How Android 13 support apps on different screen?

 How Android 13 support apps on different screen?

How Android 13 support apps on different screen?

Whether you're working on an existing app or creating a new one from scratch, there are an increasing number of devices your app can run on, with screen sizes ranging from the smallest phones to foldables to the largest tablets and laptops. 

The first step is design. Designing for large screens starts with think about how the user holds and uses the device. Think about comfort, capability, efficiency, and immersion. So expand and reorganize your UI purposefully. Consider combining content and how you navigate through it. To help you organize the content and actions in your app, Google providing starting points for common use cases. These are a series of large-screen layouts that Google call canonical layouts.

Google has three of them-- this detail layout, which uses two columns, whether for a list or a group of items, and the other one for a detailed view. Supporting panel, where the screen is divided between a focus panel and a supporting panel. And the feed, which uses tiles to allow discovery. You also need to find the right threshold at which to change your UI. So we've defined new breakpoint values that help you classify devices into predefined size classes-- compact, medium, and expanded. For more design considerations, check out "Designing Apps for Large Screens." 

Jetpack WindowManager 1.1 will provide window size classes, APIs to provide these predefined window sizes which you can use to adapt your UI based on the available space. To build adaptive UIs without doing an entire rewrite, Google showcase a number of APIs and when to use them. If you're using multiple activities, use activity embedding to easily place activities side by side. To combine fragments, check out SlidingPaneLayout. To adapt your navigation UI, see how the NavRail can help. And, for drag and drop, use the new Jetpack drop helper utility class. To test your app, use the resizable emulator and the new Android Desktop Emulator. Check out "Update your app for the larger screen" for more information.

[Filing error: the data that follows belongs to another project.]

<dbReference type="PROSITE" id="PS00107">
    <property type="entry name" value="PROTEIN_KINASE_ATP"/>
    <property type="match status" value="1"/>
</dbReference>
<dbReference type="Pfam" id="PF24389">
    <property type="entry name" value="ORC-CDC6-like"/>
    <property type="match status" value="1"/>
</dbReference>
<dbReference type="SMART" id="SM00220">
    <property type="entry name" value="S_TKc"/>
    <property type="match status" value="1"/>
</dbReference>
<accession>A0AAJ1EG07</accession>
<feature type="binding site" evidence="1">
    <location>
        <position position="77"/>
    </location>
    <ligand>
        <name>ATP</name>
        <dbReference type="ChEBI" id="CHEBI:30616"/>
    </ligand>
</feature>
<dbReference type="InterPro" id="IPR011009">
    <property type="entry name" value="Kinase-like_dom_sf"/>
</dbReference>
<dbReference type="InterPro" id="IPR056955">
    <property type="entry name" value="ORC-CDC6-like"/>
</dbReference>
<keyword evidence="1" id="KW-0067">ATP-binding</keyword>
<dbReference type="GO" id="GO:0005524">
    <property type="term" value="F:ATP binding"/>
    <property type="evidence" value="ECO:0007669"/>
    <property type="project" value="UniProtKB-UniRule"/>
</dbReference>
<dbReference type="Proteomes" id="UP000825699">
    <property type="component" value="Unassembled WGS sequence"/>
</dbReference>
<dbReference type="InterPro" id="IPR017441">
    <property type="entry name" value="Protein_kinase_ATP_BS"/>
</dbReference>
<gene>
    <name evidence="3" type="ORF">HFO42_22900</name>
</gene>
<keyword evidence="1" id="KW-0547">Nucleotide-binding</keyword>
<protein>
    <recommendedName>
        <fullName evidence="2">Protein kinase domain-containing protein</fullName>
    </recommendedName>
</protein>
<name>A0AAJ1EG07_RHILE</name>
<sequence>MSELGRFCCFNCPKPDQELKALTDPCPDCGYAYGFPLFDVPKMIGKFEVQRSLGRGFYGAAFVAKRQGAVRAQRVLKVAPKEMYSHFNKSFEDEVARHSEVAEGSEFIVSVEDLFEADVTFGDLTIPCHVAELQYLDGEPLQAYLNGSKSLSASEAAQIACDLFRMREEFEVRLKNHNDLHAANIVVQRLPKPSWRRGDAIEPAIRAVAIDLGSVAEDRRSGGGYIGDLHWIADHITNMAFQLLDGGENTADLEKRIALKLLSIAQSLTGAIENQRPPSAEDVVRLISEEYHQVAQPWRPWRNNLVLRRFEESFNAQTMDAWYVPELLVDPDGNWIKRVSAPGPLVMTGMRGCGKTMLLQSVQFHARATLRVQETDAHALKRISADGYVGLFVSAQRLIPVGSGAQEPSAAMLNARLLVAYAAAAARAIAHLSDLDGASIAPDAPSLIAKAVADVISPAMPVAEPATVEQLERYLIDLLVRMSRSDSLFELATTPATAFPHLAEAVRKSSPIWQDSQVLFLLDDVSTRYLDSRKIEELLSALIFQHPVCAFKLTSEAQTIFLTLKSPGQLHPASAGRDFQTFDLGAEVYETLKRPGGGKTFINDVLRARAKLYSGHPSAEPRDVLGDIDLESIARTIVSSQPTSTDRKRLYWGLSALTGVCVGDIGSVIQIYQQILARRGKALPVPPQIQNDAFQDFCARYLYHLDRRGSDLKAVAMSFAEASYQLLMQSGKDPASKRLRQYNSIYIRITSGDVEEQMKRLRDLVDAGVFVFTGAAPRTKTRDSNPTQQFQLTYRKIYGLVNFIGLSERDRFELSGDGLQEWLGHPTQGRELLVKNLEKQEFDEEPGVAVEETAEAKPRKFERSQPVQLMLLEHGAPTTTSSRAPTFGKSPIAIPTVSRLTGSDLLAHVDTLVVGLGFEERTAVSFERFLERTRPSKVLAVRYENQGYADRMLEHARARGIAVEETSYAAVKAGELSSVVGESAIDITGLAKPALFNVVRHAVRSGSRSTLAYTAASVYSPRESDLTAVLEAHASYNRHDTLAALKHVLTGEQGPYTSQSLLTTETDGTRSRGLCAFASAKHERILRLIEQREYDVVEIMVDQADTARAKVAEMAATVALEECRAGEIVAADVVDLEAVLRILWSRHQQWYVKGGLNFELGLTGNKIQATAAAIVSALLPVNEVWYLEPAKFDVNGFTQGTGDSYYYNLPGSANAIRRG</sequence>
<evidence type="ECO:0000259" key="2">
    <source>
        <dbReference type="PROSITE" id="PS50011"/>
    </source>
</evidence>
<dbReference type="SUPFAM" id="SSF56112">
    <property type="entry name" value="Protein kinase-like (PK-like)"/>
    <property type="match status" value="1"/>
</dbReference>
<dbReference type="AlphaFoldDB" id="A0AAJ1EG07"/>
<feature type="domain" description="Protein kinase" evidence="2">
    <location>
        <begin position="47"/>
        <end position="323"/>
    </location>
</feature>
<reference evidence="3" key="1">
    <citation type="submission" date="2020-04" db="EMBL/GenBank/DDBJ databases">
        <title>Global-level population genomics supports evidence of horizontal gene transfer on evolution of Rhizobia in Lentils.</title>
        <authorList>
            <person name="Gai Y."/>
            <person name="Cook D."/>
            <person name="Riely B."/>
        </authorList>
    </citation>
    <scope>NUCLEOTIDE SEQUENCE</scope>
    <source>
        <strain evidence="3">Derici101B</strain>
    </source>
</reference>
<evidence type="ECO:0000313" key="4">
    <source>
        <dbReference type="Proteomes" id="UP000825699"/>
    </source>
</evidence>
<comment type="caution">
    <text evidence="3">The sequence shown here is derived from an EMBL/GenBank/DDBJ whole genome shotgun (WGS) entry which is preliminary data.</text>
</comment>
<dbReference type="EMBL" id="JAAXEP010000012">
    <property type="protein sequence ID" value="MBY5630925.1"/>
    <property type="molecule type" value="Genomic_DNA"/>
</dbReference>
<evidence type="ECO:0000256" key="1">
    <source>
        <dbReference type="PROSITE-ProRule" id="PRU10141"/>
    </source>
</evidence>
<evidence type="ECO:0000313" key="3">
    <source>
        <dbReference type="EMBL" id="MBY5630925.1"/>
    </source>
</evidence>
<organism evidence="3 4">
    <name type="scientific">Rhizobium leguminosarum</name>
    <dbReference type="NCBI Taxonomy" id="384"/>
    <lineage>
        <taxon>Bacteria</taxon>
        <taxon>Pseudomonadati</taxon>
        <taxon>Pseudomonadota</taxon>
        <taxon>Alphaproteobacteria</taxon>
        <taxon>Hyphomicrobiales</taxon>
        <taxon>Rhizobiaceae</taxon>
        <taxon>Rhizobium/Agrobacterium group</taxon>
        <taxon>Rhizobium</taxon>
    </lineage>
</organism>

When building for large screens, consider how your users will interact with your app. They may use a keyboard, a mouse, a trackpad, or perhaps a stylus. Google have updated design guidance helping you to understand input considerations when designing for a variety of devices. When it comes to implementation, both Views and Compose 1.2 support clicks and scrolls. Google have peripherals out of the box. But there are several use cases you need to pay a little attention to. Does your layout look good with a virtual and a physical keyboard? Do your users expect some text to be selectable? Is it? Once you have the basics covered, consider improving the usability of your app even more. Implement keyboard shortcuts specific to your app or allow users to navigate using the arrow keys or Tab. Ensure that each interactive element is focusable and navigated to in the right order, but also that elements that don't need to be flexible, aren't. For extra polish, consider giving interactive elements hover states. And, finally, see how your app works with a stylus. "Input for all screens" shows you how to implement all of these use cases and ensure your users get the best experience. 

Source: Google IO